The Hague court
The Hague courtReuters

Less than a year ago, jurists and protesters warned that any changes made to the Israeli judicial system would make Israel vulnerable to prosecution by the ICC (The International Criminal Court). Ultimately, not only was the judicial reform stalled, but the HCJ authorized itself, following the decision on reasonableness, to be the supreme legislative body in Israel.

Contrary to the warnings, it is precisely now that the ICC is seriously considering the issuance of arrest warrants against senior Israeli officials. These same actors are in response calling to strengthen the judicial power even more. Putting aside for the moment the issue of proper relations between the branches of government in Israel, this is clear testimony to the fact that many have not yet overcome their enslavement to the paradigm that the ICC is an objective legal institution, and all will turn out well if we play by the rules.

Decision makers must internalize the idea that the challenge we face with the ICC is strategic and political, not legal. There is no indication that the Court was ever impressed by the extraordinary characteristics of the Israeli judiciary or by the extent of its judicial activism. To the contrary, anti-Israel hostility was already is baked into the Rome Convention, the institution's establishing document and its guide in the past two decades of its operations.

In the current smear campaign against Israel, the Palestinian Authority's interests coincide with the ICC's. Third world countries have accused the ICC of being a neo-colonialist tool, since most cases the Court has heard involved African states. Investigations and arrest warrants against Israeli officials offer a rare opportunity for the Court to persecute a Western state and restore their image as an "objective" institution. For the PA, the Criminal Court plays a vital role in its strategy of "'internationalizing' the conflict," in other words, of enlisting the international community to force Israel to accept Palestinian demands, without they themselves making a single concession.

Already back in the infamous 2001 Durban Conference, anti-Israel organizations drafted a plan to denounce Israel as an illegitimate racist state by legal and pseudo-legal means, including investigations by international courts. Mahmoud Abbas himself confirmed the strategy of "internationalizing" the conflict in a 2012 New York Times article published prior to the vote on accepting the Palestinian Authority as a member of the UN.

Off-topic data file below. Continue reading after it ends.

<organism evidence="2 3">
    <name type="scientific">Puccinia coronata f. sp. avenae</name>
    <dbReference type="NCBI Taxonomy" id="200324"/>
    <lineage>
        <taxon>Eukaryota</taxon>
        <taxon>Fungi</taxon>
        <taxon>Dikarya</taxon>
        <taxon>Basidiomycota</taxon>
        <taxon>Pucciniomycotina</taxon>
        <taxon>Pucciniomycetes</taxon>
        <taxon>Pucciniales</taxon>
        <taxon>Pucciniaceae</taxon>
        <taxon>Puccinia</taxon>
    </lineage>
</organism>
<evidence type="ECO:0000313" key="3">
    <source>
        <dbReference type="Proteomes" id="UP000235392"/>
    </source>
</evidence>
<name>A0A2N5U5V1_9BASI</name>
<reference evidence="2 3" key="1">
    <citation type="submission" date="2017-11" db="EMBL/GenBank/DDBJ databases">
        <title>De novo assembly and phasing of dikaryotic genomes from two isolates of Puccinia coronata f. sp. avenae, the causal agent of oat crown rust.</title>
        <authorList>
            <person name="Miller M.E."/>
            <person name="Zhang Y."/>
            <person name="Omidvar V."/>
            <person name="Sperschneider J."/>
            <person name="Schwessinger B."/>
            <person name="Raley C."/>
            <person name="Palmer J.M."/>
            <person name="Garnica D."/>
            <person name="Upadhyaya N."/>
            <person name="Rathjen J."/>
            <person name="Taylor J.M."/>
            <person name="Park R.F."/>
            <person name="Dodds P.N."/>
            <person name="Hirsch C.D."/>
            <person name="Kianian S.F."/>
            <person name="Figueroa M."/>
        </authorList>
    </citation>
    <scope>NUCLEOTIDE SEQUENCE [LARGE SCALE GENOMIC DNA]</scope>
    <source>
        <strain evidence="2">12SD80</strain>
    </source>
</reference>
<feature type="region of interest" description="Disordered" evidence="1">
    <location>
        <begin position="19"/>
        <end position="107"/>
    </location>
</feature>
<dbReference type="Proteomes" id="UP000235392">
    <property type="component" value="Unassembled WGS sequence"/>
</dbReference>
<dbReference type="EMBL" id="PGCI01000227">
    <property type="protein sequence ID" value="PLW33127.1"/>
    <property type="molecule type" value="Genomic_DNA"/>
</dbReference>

There is no other case of an international actor making such blatant use of the threat of ICC prosecution as political leverage. During Operation Protective Edge, both the Hamas and the PA threatened Israel once again with a petition to the Court if it did not cease its strikes against terrorist targets. Since the ICC made itself an active partner in the Palestinian war against Israel, there is no point in playing by prejudiced, pseudo-legal rules.

The many failures of the Court clearly demonstrate that determined diplomatic efforts can thwart investigations against senior Israeli officials. In the twenty years of its existence, the Court has convicted only six people for war crimes, and those only because their home states cooperated. After the ICC issued indictments against the Kenyan President and his rival in 2011, the state went on a diplomatic blitz against the Court and refused to cooperate in any way.

The Kenyan government actively worked to encourage other African states to leave the Rome convention and asked the UN Security Council to vote to defer the investigation. The Kenyan government repeatedly made the argument that the ICC did not respect African sovereignty and that it constituted a tool for Western imperialism. The Court Prosecutor admitted that the government "promoted an anti-ICC climate in Kenya," thereby making it difficult for the Court to bring witnesses to The Hague, and it ultimately dropped the prosecutions. The Kenyan case demonstrates that Israel must go on the offensive.

The State of Israel's official position is that the Court has no legal jurisdiction over its citizens, and the state should act accordingly. The issue of the ICC should no longer be handled by the legal agencies but transferred to a political team under the Prime Minister's Office.

Just like the US, Israel should pass a law forbidding government agencies from cooperating with the Court and authorizing the government to exercise all possible means with which to protect Israeli citizens. The ICC is just one more weapon in the Palestinian arsenal in its war on Israel, and arrest warrants against us are almost inevitable. It is time to fight back.